This paper presents an in-depth study of prominent health and fitness-themed smartphone apps. Results of the study first highlight the emphasis placed on self-improvement with apps such as MyFitnessPal, as activities including exercise tracking are deemed means for achieving health and fitness goals. At the same time, and in the style of “mobile privatization,” apps connect individual users to the “outside world” as well, mainly by facilitating network ties between (and further surveillance of) like-minded consumers. This activity is said to be possible “on the go,” as apps capitalize on the portable nature of smartphone hardware. Acknowledging that these ways of “conducting conduct” might engender productive and rewarding outcomes, the paper concludes with critical reflections on the app model of service provision and its alliance with a neoliberal approach to health and fitness promotion.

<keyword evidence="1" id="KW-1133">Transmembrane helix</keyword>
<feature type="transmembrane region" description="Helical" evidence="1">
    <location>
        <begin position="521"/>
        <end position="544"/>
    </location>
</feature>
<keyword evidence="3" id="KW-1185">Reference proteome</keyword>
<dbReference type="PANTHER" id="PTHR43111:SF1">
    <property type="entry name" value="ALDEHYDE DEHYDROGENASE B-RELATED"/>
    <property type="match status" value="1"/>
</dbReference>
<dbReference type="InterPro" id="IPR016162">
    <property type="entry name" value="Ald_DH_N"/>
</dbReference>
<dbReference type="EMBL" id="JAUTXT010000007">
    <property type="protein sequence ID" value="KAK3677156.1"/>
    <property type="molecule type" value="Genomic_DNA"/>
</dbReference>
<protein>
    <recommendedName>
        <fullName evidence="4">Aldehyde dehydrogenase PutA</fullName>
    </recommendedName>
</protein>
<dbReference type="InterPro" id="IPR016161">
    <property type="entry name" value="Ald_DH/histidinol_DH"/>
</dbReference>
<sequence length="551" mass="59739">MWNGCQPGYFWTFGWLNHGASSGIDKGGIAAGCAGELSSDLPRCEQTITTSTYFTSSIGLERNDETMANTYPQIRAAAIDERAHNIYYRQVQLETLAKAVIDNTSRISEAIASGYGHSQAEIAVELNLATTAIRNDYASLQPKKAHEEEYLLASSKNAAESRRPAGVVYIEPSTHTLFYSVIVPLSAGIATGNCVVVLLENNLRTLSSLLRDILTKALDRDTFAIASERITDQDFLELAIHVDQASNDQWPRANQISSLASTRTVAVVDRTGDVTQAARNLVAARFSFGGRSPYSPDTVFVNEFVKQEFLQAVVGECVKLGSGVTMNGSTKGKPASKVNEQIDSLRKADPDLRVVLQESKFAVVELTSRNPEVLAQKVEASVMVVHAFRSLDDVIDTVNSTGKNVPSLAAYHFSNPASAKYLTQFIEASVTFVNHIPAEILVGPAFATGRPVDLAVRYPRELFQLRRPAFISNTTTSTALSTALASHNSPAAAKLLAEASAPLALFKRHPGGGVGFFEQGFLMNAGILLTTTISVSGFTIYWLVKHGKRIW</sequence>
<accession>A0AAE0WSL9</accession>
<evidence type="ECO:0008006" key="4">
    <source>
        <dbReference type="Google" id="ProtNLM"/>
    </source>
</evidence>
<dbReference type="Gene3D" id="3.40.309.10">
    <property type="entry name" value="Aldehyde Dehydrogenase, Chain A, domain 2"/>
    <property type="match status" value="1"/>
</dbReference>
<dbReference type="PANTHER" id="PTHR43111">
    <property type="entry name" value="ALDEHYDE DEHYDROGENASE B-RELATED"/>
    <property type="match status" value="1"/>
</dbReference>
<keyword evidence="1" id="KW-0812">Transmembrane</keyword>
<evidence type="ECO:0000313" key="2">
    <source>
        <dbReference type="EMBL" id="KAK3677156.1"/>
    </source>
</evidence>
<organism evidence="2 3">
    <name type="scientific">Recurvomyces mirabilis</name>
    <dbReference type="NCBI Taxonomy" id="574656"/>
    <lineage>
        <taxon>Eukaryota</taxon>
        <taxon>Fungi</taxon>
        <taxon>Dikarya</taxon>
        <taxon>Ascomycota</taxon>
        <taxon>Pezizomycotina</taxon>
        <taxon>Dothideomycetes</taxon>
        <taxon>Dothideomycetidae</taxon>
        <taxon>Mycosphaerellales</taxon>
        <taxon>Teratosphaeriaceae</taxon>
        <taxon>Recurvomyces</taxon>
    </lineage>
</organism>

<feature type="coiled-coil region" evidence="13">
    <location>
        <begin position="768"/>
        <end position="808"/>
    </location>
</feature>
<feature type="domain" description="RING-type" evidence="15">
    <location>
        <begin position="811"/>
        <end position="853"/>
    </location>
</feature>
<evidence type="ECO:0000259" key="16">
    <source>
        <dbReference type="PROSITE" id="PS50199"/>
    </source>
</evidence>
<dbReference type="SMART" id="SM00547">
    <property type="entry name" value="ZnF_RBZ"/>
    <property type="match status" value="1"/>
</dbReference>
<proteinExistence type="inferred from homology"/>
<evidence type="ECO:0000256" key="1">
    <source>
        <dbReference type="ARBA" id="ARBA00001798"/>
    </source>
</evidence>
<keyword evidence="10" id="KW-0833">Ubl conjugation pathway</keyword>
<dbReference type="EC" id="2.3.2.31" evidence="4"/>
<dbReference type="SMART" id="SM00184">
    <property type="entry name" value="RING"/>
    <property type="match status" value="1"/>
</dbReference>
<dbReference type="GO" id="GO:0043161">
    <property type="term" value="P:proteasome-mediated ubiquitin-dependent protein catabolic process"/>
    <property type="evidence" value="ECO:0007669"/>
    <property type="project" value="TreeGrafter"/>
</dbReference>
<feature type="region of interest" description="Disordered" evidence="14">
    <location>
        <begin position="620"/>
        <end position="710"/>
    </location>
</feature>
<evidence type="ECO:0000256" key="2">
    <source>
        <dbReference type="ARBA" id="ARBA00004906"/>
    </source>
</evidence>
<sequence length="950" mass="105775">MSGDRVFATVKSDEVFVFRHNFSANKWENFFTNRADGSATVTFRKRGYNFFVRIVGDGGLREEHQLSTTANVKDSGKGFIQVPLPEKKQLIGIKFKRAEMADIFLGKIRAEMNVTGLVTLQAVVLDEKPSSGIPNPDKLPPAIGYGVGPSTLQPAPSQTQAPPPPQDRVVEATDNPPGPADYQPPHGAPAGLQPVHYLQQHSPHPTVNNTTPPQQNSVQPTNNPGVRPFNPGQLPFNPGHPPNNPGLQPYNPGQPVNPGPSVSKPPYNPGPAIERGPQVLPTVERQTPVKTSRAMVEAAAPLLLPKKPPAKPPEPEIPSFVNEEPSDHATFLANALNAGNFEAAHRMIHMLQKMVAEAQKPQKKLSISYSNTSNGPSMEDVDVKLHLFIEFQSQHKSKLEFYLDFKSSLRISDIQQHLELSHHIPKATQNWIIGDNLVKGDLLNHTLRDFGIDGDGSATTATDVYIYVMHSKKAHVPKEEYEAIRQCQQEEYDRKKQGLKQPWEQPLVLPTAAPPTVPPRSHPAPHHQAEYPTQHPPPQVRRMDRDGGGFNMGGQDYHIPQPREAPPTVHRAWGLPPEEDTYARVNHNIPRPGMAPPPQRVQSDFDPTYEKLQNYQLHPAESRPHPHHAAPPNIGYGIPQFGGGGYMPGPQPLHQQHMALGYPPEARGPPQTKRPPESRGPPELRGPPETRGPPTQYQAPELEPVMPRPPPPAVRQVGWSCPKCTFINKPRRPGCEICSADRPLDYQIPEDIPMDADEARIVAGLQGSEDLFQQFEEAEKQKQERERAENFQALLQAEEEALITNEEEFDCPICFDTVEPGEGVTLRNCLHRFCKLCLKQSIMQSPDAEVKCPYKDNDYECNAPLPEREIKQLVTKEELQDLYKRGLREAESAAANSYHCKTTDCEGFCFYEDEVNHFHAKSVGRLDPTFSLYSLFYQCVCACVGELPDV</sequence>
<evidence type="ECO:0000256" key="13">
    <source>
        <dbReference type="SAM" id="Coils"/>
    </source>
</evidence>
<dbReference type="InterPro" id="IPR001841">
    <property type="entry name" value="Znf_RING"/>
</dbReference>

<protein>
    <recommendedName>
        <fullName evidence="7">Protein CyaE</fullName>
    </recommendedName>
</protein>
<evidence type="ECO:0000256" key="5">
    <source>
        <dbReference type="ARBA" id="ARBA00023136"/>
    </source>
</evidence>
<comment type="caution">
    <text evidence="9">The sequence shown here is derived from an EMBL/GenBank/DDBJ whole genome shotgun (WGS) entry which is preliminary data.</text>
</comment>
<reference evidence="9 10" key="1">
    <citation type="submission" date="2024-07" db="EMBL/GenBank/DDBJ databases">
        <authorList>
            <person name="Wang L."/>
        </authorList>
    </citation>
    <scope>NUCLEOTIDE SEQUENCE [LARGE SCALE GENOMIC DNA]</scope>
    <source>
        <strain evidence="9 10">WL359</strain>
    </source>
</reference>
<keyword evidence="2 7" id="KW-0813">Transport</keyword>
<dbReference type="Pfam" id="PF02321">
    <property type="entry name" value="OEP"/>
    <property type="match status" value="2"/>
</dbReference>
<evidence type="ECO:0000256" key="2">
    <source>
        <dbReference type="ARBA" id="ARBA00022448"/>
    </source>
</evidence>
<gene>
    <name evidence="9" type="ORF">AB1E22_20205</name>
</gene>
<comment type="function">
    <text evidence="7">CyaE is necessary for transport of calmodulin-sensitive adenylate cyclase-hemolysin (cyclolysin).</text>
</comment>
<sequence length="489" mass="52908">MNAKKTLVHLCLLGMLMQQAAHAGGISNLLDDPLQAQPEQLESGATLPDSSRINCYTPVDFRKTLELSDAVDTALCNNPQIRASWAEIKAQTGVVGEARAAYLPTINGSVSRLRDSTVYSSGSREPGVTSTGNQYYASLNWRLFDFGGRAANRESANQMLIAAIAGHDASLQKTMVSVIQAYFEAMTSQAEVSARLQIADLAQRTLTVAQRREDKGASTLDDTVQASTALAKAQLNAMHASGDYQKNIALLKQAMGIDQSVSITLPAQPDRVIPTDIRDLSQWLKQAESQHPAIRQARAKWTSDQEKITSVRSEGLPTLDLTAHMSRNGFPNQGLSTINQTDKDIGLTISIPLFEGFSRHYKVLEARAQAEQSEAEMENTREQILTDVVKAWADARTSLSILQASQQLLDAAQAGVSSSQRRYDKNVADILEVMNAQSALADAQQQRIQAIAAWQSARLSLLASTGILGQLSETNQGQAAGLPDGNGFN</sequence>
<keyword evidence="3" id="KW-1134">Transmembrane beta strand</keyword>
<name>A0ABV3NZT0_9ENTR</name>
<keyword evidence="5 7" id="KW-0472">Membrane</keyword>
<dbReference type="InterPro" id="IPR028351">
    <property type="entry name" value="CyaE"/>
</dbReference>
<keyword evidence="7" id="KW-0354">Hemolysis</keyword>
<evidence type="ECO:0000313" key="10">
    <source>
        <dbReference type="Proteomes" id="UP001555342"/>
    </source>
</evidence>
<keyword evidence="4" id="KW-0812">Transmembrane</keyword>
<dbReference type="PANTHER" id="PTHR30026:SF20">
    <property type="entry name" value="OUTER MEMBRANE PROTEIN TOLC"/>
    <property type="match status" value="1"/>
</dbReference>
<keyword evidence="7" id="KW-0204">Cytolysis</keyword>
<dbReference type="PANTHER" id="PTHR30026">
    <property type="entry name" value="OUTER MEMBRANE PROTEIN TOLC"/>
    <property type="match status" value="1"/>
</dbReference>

|Number of pages||15|
|Journal||Critical Studies in Media Communication|
|Early online date||29 Oct 2014|
|Publication status||Published - 2014|